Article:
On 20 February Italy’s Larissa Iapichino, 18, produced an electrifying and exuberant effort at the Italian Indoor Championships in Ancona, displacing the world indoor U20 record held by Heike Drechsler and setting a world leading mark of 6.91m.
Iapichino - the daughter of Fiona May who won two Olympic silver medals and two world titles and Gianni Iapichino, who was second in the pole vault at the 1991 European Cup - won the European U20 title in 2019. Could she add a senior title to her title haul in her final season in the junior ranks and could she even secure sole ownership of the Italian indoor record after matching May's mark in Ancona?
If so, she will have to overcome a huge array of European long jumping talent. Also on the start list are four hugely experienced performers who are only slightly adrift of Iapichino’s best mark.
Starting from the top: Sweden’s Khaddi Sagnia, a 6.92m jumper who has reached 6.82m this year; Germany’s world and European champion Malaika Mihambo, whose best of 7.30m puts her 12th on the world all-time list; Nastassia Mironchyk-Ivanova of Belarus, who jumped 6.93m to take silver in Glasgow two years ago; and Ukraine’s Maryna Bekh-Romanchuk, the European and world silver medallist, who has a best of 6.70m so far this year.
The field would have been further bolstered had Serbia’s Ivana Spanovic not been prevented from seeking an unprecedented fourth consecutive title by a hamstring injury sustained in her last technical session before Torun.
The competition will be equally strong in the men’s high jump where in the same arena on 17 February, Maksim Nedasekau of Belarus, Andriy Protsenko of Ukraine and Italy’s Gianmarco Tamberi all bettered the 2021 world lead with a 2.34m clearance.
Four days later Tamberi, who will defend his title in Torun, took the overall 2021 world lead outright with a clearance of 2.35m in Ancona - his best clearance since that awful evening in Monaco just before the 2016 Olympics when he suffered a potentially career threatening ankle injury when attempting 2.41m.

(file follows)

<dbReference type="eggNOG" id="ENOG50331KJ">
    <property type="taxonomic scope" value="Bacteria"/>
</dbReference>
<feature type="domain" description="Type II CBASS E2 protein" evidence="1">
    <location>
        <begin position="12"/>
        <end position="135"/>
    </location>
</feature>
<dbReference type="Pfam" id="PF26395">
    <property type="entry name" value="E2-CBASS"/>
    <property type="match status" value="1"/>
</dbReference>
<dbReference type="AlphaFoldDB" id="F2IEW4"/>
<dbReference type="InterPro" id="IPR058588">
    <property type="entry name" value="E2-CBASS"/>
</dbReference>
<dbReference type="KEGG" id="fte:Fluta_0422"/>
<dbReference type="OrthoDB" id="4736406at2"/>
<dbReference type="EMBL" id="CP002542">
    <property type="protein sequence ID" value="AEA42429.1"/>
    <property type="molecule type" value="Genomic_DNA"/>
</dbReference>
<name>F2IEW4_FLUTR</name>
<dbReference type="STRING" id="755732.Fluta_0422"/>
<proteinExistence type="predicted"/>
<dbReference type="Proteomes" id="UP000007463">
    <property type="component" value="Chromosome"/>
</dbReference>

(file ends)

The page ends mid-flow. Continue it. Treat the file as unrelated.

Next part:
Nedasekau and Tamberi will cross paths again in the Arena Torun in the qualifying rounds on Thursday evening although Protsenko, who cleared 2.40m in 2014, is a late withdrawal due to a back injury.
The women’s high jump will also be a compelling affair given the presence of the prodigious 19-year-old world silver medallist Yaroslava Mahuchikh from Ukraine whose 2.06m clearance in Banska Bystrica on 2 February established her at joint third on the all-time indoor list.
Her closest challenger is likely to be her compatriot Yuliya Levchenko, a comparative veteran at 23. Levchenko will be looking to deny Mahuchikh by completing the full set of European indoor medals after bronze in 2017 and then silver in 2019.
Also in the mix will be Great Britain’s Morgan Lake, who cleared 1.96m in Belgrade on 24 February, and Italy’s Alessia Trost, a 2.00m jumper who has cleared 1.94m this season.
Reigning European indoor champions Miltiadis Tentoglou and Paraskevi Papahristou will be defending their long jump and triple jump titles for Greece and in the absence of Olympic champion Ekaterini Stefanidi and reigning champion Anzhelika Sidorova, Great Britain's Holly Bradshaw will be looking to vault to her second European indoor title after triumphing in Gothenburg in 2013.